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Editorials: Point and Counterpoint |

Rebuttal From Dr Bach FREE TO VIEW

John R. Bach, MD
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FINANCIAL/NONFINANCIAL DISCLOSURES: None declared.

Department of Physical Medicine and Rehabilitation, Rutgers New Jersey Medical School, Newark, NJ

CORRESPONDENCE TO: John R. Bach, MD, Department of Physical Medicine and Rehabilitation, Rutgers New Jersey Medical School, University Hospital B-403, 150 Bergen Street, Newark, NJ 07103


Copyright 2016, American College of Chest Physicians. All Rights Reserved.


Chest. 2017;151(5):968-969. doi:10.1016/j.chest.2016.11.041
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Dr Panitch’s thoughtful commentary deserves further consideration. The French and Italian users of NIV (ie, bilevel positive airway pressure [PAP]) who underwent tracheotomies included no CNVS users; thus, when needing more than sleep NIV or when intubated, they underwent tracheotomy. We routinely extubate “unweanable” patients with SMA1, including infants, to CNVS, thereby avoiding tracheotomies indefinitely provided that parents learn and administer CNVS and MIE. Infants capable of 50-mL tidal volumes (intermediate type) invariably wean postextubation from CNVS to sleep NVS, for one-half of them until after 10 years of age, and 80% develop functional speech. No patients with intermediate or severe SMA1 who undergo tracheotomy subsequently develop speech and few if any wean from continuous to sleep-only tracheostomy ventilatory support. Indeed, almost invariably in England and France, the infants with severe SMA1 who would require continuous support before 5 months of age die rather than receive CNVS or undergo tracheotomy. However, the medications and other treatments in the pipeline today can only benefit the living.

Dr. Panitch noted that five of the patients in our series underwent tracheotomy after becoming CNVS dependent, but for three patients it was because they were out-of-state and not transferred to us for extubation. He noted that in the Italian study, 4-year survival was greater for the tracheostomy ventilatory support users but, because they automatically placed tracheotomies for unweanable intubated infants (rather than extubate to CNVS and MIE), there were no CNVS users to compare them with; in the French study, only six of 33 patients with SMA1 survived until the time of publication, and even they were only a mean 5 years of age. Currently, we have six CNVS users in our care who had no autonomous ability to breathe from as early as age 4 months who are now aged > 20 years.

Dr Panitch cited skin breakdown as a complication of CNVS but because all of the CNVS users in our series alternate interfaces, we have avoided this issue. He notes that although “nasal prong systems are reportedly useful at supplying bilevel support, the excessive leak that occurs…often leads to poor patient-ventilator synchrony.” However, we stopped using bilevel PAP years ago because pressure preset NVS from ventilators is easier for weak infants to trigger for synchrony and to reverse paradoxing.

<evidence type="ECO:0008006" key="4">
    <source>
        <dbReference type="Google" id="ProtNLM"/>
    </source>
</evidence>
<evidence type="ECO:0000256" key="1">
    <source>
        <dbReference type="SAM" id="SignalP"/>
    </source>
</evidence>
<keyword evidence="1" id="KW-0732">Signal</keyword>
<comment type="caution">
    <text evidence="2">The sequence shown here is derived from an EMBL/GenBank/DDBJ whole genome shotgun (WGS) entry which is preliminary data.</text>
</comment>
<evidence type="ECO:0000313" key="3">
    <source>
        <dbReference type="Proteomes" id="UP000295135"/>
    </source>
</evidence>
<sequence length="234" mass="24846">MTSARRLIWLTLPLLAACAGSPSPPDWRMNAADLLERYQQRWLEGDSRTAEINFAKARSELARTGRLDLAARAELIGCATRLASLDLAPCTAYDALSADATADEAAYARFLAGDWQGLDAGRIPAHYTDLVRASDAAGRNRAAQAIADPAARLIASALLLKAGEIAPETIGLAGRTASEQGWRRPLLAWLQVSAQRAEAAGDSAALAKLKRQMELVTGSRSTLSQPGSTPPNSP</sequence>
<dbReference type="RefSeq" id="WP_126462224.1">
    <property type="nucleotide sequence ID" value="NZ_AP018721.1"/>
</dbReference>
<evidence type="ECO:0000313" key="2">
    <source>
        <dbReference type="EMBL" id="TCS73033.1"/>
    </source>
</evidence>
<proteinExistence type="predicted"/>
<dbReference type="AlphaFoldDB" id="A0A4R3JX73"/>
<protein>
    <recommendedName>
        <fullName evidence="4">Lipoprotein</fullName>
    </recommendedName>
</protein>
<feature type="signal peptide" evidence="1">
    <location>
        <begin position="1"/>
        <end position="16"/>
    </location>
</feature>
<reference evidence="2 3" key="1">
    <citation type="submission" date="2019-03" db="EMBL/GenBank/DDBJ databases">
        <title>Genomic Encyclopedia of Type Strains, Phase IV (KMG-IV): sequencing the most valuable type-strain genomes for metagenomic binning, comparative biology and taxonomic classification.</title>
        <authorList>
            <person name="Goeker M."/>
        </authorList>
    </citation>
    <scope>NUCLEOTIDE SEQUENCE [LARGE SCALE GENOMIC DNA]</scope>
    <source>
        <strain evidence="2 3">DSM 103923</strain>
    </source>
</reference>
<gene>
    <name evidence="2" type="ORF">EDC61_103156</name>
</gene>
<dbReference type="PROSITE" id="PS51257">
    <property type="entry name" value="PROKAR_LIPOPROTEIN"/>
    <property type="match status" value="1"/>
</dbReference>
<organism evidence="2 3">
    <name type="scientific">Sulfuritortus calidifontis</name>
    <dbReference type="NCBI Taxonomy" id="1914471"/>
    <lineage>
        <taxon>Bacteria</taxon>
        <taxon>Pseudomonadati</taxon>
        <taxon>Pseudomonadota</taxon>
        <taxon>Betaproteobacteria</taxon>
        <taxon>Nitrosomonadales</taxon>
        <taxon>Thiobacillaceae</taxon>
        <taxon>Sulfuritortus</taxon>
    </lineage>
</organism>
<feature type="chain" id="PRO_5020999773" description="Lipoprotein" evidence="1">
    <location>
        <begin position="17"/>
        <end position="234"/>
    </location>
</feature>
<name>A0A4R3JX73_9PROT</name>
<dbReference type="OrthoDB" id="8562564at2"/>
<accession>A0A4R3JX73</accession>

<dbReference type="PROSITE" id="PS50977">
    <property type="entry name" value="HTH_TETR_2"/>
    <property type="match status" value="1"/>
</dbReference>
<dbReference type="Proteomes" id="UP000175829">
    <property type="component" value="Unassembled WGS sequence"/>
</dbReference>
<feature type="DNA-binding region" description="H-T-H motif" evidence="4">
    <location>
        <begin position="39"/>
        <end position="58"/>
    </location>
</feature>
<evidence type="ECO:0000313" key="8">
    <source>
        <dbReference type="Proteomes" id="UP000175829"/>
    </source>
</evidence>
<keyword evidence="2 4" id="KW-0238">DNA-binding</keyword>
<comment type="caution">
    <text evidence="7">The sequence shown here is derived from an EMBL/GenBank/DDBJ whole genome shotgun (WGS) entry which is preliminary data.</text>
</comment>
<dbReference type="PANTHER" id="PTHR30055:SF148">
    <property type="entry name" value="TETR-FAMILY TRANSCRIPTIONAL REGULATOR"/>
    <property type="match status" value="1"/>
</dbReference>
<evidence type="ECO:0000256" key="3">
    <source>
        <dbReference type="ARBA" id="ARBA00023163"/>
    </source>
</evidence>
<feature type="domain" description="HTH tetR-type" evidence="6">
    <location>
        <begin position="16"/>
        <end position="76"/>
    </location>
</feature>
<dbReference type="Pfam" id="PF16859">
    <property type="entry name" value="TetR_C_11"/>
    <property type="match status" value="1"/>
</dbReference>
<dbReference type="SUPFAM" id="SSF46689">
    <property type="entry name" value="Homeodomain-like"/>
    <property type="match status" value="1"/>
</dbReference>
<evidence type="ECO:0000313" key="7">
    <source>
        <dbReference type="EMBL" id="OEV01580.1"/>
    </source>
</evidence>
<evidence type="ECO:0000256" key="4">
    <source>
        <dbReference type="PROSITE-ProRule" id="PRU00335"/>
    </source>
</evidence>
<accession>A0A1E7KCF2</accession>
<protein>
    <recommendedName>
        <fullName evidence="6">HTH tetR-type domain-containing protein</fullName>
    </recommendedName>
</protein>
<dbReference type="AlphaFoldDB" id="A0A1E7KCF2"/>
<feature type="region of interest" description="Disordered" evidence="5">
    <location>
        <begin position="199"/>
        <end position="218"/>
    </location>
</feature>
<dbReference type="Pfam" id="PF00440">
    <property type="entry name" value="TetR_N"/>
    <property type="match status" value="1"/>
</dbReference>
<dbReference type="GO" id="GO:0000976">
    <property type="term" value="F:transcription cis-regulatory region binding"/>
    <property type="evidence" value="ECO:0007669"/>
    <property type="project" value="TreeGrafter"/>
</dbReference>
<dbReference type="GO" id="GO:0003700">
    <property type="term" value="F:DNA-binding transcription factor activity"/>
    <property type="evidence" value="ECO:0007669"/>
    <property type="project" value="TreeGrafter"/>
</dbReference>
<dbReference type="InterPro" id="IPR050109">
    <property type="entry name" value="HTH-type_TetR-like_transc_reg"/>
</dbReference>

When using MIE, airway collapse is transitory, which is why oxygen saturation levels return to baseline or greater several minutes after use. In addition, the reason MIE provides inadequate flows for bulbar amyotrophic lateral sclerosis but very effective flows for SMA1, especially after 3 years of age, is that upper motor neuron disease causes stridor and upper airflow obstruction, whereas with SMA, there is little or no stridor; thus, some of the 20-year-olds in our series with SMA1 generate > 350 L/m of MIE expiratory flows. Thus, intubation/hospitalization rates decrease dramatically after 3 years of age. The 23-year-old patient in Figure 5 was intubated 11 times; however, 10 intubations occurred by age 4½ years and one subsequently. It is time to stop assuming that all “ventilatory support” must be invasive, and “NIV” only bilevel PAP, and use full ventilator setting NVS instead.

References

Panitch H.B. . Counterpoint: Is noninvasive ventilation always the most appropriate manner of long-term ventilation for infants with spinal muscular atrophy type 1? No. Chest. 2017;151:965-968 [PubMed]journal
 
Bach J.R. . Point: Is noninvasive ventilation always the most appropriate manner of long-term ventilation for infants with spinal muscular atrophy type 1? Yes, almost always. Chest. 2017;151:962-965 [PubMed]journal
 
Gonçalves MR, Bach JR, Ishikawa Y, Saporito L, Winck JC. Outcomes of noninvasive management of end-stage neuromuscular respiratory muscle failure: a multicenter retrospective analysis. Eur Respir J Monographs. In press.
 
Villanova M. .Bach J.R. . Allogeneic mesenchymal stem cell therapy outcomes for three patients with spinal muscular atrophy type 1. Am J Phys Med Rehabil. 2015;94:410-415 [PubMed]journal. [CrossRef] [PubMed]
 

Figures

Tables

References

Panitch H.B. . Counterpoint: Is noninvasive ventilation always the most appropriate manner of long-term ventilation for infants with spinal muscular atrophy type 1? No. Chest. 2017;151:965-968 [PubMed]journal
 
Bach J.R. . Point: Is noninvasive ventilation always the most appropriate manner of long-term ventilation for infants with spinal muscular atrophy type 1? Yes, almost always. Chest. 2017;151:962-965 [PubMed]journal
 
Gonçalves MR, Bach JR, Ishikawa Y, Saporito L, Winck JC. Outcomes of noninvasive management of end-stage neuromuscular respiratory muscle failure: a multicenter retrospective analysis. Eur Respir J Monographs. In press.
 
Villanova M. .Bach J.R. . Allogeneic mesenchymal stem cell therapy outcomes for three patients with spinal muscular atrophy type 1. Am J Phys Med Rehabil. 2015;94:410-415 [PubMed]journal. [CrossRef] [PubMed]
 
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